Richard Sherman’s smile and mere presence filled McConnell Hall last Saturday evening. The Super Bowl Champion and cornerback of the Seattle Seahawks made a special appearance at Central Washington University to talk with students about overcoming challenges and giving back to their communities.
The purpose of Sherman appearance was to engage with college students from throughout Washington state as part of the 2017 Student of Color Summit, hosted at CWU.
As the keynote speaker, Sherman shared his background, which is similar to many of the students that were attendance.
“I chose to come to Central Washington (University) to present because I thought it was an outstanding opportunity to get in front of students of color and give them my prospective and my experiences…trials and tribulations, the good the bad—to help them understand that when things are bad, not all is lost. When things are great, they can go bad in a hurry. So keep working,” Sherman said.
While growing up in Compton, California, Sherman said his parents instilled in him early the importance of education and of succeeding in the classroom as well as on the field.
The talented two-sport athlete (football and track) graduated from high school with a 4.2 GPA. He accepted admittance to Stanford University, where according to a 2005 Los Angeles Times profile, he became the first student in 20 years qualified to attend Stanford on both academic and athletic merits. He graduated from Stanford but not before leaving his mark on the institution.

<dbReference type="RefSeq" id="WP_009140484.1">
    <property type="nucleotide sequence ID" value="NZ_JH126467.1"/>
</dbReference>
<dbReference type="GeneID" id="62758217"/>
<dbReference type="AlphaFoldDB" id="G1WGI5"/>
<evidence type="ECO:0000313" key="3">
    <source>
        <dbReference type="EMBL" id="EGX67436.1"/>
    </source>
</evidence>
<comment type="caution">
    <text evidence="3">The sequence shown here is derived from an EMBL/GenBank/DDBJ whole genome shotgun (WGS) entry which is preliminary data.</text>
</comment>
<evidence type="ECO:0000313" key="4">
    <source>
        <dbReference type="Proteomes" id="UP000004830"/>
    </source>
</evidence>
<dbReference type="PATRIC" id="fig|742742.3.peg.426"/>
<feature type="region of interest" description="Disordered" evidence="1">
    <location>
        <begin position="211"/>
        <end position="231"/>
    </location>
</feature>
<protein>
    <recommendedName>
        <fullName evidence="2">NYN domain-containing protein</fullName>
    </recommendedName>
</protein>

Sherman went on to compete in the NFL and is arguably the best cornerback in the league. His accomplishments also extend beyond the turf. He started a new minority-owned business, manages his own Blanket Coverage Foundation, and gives back to his community, while also focusing on his growing family.
However, Sherman is not adverse to challenges.
Growing up in a low-income family he admits to relating to a number of the students in the audience. Sherman explained that he understands the struggles of hand-me-down clothing, borrowing books and school supplies from people all the time, and not always knowing where your next meal is coming from.
While it was difficult, he insists that the struggle is worth it.
Sherman shared that graduating from college was one of his proudest achievements. Not only was it a point of pride for Sherman and his parents, but it was monumental for his community. His example allowed others to understand that it is possible to get out from anywhere and go on to do great things.
“Winning the Super Bowl and things like that, I mean they’re cool things, but in the grand scope of things it’s miniscule,” Sherman said.
In sharing his message with students, Sherman expounded that hard work, perseverance, and staying true to your values will help get you through any adversity.
“There are always more naysayers and critics than there are supporters,” he continued. “Don’t give up. Don’t quit. Believe in your dreams, have faith, and continue to persevere.”
Media contact: Dawn Alford, Public Affairs Coordinator, 509-963-1484, Dawn.Alford@cwu.edu.
--April 4, 2017
Geology professor Susan Kaspari, and mathematics professor Dominic Klyve will speak tomorrow at thePrestigious Chinese Scholar To Speak At CWU Philosophy Colloquium
Chinese University of Hong Kong professor Chong-Fuk Lau, PhD will lecture at Central Washington UnivCWU Scientist To Speak At Seattle March For Science April 22
Geology professor and AAAS Science award-winner Anne Egger is an invited speaker at Seattle's March